“My husband and I did the '77 canoe trip to Gilman Island,” said Leslie Finertie '77, looking as bright as a zinnia despite the late-afternoon hour on a busy day. “And the moment we got back, we got out of the canoe and hustled over to Rauner to make the book seminar.”
The seminar was “The Rise of the Book,” a small class taught by librarian Jay Satterfield in the Rauner Special Collections Library as part of Alumni College at Reunion 2007, June 8-17. Using 15th-century manuscripts and books from the Rauner collections, Satterfield explored whether the shift to movable type in the Middle Ages was a cultural revolution, as is typically portrayed, or really a more gradual transition. One of the manuscripts he shared with the class was a leaf (donated to the collections by Madelyn Hickmott, wife of Allenton Hickmott '17) from an Italian religious missal, a type of codex, or pre-printing-era book. It dated to 1470.
“How often do you get to touch a five-hundred-year-old manuscript?” said Finertie said. “The class was fantastic.”
For the hundreds of alumni who included Alumni College among their many Reunion week activities, the classes were a return to the sheer pleasure of having a world of knowledge shared by one of Dartmouth's own.
The most extensive Alumni College at Reunion ever offered, this year's schedule included 65 different classes, taught by 48 Dartmouth faculty, administrators, and staff. It encompassed the faculty greats—known intellectual provocateurs Bill Cook, Jere Daniell, George Demko, Donald Pease, John Rassias, and Peter Saccio—and path-breaking scholarship in environmental studies, archaeology, brain sciences, and other fields, as well as opportunities to rediscover departments of the College. Did you know that Dartmouth has a collection of thousands of quirky old scientific instruments? Or perhaps not quirky—two of the world's seven extant original Edison light bulbs are housed in Dartmouth's Allen King Collection of Historic Scientific Instruments.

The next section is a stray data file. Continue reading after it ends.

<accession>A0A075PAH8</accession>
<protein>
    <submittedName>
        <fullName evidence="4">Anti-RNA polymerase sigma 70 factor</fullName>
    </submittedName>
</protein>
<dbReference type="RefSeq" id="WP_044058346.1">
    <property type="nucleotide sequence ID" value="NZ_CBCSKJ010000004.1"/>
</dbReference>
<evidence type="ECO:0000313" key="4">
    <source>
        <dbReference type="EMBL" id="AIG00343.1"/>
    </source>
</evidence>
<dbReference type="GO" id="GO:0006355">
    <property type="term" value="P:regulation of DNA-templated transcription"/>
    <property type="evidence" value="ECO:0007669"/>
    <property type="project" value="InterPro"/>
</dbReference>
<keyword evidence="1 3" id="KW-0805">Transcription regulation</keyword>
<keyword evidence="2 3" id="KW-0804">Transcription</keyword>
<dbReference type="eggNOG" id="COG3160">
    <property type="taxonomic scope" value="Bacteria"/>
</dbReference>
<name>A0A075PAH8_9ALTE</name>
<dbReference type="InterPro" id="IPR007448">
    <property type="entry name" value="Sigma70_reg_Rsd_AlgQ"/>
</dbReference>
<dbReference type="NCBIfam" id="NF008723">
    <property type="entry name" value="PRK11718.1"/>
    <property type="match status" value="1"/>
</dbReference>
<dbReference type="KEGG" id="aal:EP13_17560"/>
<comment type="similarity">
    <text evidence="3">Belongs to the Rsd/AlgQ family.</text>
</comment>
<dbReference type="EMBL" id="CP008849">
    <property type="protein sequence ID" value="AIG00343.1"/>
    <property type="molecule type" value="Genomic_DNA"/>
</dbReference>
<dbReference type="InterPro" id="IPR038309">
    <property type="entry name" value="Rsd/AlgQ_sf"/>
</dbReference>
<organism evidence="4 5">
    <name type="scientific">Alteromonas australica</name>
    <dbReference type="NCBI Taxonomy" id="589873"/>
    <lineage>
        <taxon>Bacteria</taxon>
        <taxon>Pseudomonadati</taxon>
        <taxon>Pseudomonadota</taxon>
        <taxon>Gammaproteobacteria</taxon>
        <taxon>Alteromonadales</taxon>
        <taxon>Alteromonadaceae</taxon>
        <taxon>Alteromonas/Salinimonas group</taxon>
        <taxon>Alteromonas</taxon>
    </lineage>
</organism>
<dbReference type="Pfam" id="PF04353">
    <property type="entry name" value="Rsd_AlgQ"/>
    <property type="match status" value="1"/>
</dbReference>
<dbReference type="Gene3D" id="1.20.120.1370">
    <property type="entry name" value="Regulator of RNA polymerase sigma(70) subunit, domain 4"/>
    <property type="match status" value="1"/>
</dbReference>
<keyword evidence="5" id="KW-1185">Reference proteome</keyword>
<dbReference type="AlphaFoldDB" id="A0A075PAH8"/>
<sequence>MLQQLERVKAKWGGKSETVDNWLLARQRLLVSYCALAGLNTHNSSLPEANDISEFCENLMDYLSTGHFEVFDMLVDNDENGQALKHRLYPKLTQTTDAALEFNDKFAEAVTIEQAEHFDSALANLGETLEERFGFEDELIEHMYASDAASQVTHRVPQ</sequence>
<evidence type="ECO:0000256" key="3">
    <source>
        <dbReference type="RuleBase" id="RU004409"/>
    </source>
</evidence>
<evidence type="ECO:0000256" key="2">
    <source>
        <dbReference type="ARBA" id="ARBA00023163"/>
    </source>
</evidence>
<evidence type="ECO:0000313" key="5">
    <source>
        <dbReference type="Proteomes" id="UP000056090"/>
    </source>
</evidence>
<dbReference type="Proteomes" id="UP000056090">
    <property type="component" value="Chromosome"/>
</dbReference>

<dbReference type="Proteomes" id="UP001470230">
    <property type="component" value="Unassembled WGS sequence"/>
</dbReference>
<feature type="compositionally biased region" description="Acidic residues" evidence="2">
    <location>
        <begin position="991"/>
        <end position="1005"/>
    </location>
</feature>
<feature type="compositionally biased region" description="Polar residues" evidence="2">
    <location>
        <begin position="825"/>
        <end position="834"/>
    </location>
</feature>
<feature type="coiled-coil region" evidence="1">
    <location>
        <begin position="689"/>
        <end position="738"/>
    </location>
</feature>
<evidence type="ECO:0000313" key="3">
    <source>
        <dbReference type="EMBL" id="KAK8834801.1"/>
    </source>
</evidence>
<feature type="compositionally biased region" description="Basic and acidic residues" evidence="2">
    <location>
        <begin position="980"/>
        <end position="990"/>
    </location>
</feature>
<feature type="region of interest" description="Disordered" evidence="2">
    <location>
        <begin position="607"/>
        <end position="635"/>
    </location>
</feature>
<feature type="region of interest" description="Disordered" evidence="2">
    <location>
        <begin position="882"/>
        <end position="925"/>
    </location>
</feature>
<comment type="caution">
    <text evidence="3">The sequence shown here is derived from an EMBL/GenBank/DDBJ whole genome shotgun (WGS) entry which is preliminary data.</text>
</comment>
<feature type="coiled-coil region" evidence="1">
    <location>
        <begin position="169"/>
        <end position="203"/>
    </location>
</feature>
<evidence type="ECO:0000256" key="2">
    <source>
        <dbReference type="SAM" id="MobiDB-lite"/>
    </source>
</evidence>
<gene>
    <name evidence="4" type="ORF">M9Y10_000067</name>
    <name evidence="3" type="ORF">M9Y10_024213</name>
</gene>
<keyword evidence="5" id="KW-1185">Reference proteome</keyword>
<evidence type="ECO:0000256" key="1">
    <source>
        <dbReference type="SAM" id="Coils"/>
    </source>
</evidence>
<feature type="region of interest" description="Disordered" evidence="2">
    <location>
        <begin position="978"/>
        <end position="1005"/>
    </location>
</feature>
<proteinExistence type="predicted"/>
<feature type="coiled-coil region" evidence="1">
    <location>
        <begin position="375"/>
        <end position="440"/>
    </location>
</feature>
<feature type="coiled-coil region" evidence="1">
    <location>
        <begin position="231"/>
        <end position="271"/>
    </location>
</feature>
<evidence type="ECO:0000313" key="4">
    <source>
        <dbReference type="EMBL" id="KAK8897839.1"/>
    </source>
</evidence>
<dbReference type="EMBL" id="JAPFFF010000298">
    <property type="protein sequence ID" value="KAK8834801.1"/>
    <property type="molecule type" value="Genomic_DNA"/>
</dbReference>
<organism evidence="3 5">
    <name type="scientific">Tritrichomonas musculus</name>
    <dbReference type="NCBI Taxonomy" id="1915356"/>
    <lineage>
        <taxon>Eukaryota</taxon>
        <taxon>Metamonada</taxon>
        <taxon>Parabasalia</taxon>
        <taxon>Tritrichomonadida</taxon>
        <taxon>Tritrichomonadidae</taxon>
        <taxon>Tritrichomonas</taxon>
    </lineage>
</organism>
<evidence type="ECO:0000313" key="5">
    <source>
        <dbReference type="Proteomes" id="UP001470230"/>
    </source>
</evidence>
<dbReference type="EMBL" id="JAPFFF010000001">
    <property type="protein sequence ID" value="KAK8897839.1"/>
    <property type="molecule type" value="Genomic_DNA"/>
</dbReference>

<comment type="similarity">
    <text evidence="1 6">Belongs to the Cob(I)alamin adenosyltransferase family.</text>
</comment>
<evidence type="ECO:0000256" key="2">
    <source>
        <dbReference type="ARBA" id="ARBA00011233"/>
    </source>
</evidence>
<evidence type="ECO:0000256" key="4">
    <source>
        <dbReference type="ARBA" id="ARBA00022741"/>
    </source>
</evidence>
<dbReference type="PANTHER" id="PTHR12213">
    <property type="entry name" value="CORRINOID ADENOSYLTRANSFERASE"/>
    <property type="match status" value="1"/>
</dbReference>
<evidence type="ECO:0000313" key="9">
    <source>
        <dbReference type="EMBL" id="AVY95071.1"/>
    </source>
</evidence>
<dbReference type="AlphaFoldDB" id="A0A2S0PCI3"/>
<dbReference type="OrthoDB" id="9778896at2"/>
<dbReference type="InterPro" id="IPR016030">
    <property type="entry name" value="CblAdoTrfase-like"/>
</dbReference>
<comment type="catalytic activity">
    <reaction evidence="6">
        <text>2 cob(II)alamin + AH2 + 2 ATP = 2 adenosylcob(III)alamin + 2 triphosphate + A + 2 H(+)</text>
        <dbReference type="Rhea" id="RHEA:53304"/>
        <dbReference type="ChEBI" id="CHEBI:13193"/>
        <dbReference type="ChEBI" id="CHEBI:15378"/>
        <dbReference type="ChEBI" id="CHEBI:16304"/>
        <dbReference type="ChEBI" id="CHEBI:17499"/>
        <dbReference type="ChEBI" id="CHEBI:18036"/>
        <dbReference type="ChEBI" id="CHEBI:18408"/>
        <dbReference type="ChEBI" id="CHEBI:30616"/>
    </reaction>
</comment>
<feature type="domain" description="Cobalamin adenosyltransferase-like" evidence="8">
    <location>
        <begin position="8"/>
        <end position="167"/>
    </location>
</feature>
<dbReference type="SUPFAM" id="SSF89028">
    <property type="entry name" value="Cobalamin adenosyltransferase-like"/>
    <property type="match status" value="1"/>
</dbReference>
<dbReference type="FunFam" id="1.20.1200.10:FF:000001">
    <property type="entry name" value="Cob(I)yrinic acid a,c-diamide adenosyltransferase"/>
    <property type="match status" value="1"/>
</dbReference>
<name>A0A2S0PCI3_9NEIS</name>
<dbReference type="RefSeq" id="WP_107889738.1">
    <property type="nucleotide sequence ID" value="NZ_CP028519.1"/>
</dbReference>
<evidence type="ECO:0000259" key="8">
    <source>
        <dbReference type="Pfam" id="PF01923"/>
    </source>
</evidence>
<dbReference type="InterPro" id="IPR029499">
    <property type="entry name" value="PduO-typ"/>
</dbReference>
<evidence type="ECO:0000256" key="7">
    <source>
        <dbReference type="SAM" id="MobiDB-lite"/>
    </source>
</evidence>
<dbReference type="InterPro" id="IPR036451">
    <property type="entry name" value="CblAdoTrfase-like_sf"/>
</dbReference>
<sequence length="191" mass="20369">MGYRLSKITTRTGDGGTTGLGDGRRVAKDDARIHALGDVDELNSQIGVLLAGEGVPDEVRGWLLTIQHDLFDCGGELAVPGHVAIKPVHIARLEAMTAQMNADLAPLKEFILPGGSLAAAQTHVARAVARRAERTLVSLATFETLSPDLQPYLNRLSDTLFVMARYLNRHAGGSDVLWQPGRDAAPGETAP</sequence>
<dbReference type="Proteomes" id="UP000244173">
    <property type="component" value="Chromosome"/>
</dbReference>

It's no exaggeration to say that something was offered to interest almost everyone. In the course of the week, alumni could learn the meaning of the drawings that Ted Geisel, known to the world as Dr. Seuss, made on the walls of his childhood bedroom—and learn how to make an iMovie. They could learn about classics professor Roger Ulrich '77's project to teach U.S. soldiers in Iraq how to recognize archeological artifacts and why the deck of cards he created for this has become a sought-after teaching tool. They could learn that many behaviors of the adolescent rat are those of the adolescent human. They could also just kick up their heels in a Texas two-step lesson, and many did.
Depending on the topic and the time of day, a class could have upwards of eighty people or as few as five, as did the seminar attended by Finertie.
What she learned, said Finertie, was that “in the 1400s and 1500s, printers didn't have a desire to be radical. They were actually trying to emulate the work of scribes, but just do it more efficiently.
“There was a bird painted in the margin of the manuscript,” she said, “and Jay explained that it had been painted with a brush made of a single hair. You'd never know it by just looking, even picking it up and holding it close to your eyes. But looking at it through a projector magnifier”—an overhead projector hooked up to a plasma screen to allow digital magnification of document details—“we could see the tiny individual strokes that made up the bird's leg.”
That students in about ninety classes this spring term were taught in sessions like this by the Rauner Special Collections librarians deeply impressed Finertie, who also felt a bit awed at having the experience herself. “I think most of us just wouldn't think that we could have this kind of access to world-class faculty and to resources like this collection of 15th-century manuscripts.”
Finertie lives with her husband and daughter in California and, at 52, is retired from the insurance actuary profession. “When I was at Dartmouth, I was a math major, and also took ten economics courses,” she said. “Since then, I've learned there's more to life.” She and her husband, Bob Finertie, who is a pastor, attended three Alumni College at Reunion classes, all on topics in the humanities.
“I gave my husband first dibs,” she said, “and he chose Professor [Ivy] Schweitzer's class on poetry at Dartmouth.” They also attended Professor Saccio's class on war in Shakespeare.
“I would've come to Reunion anyway, but when I found out about all the Alumni College classes being offered, I made sure I got here early," said Finertie.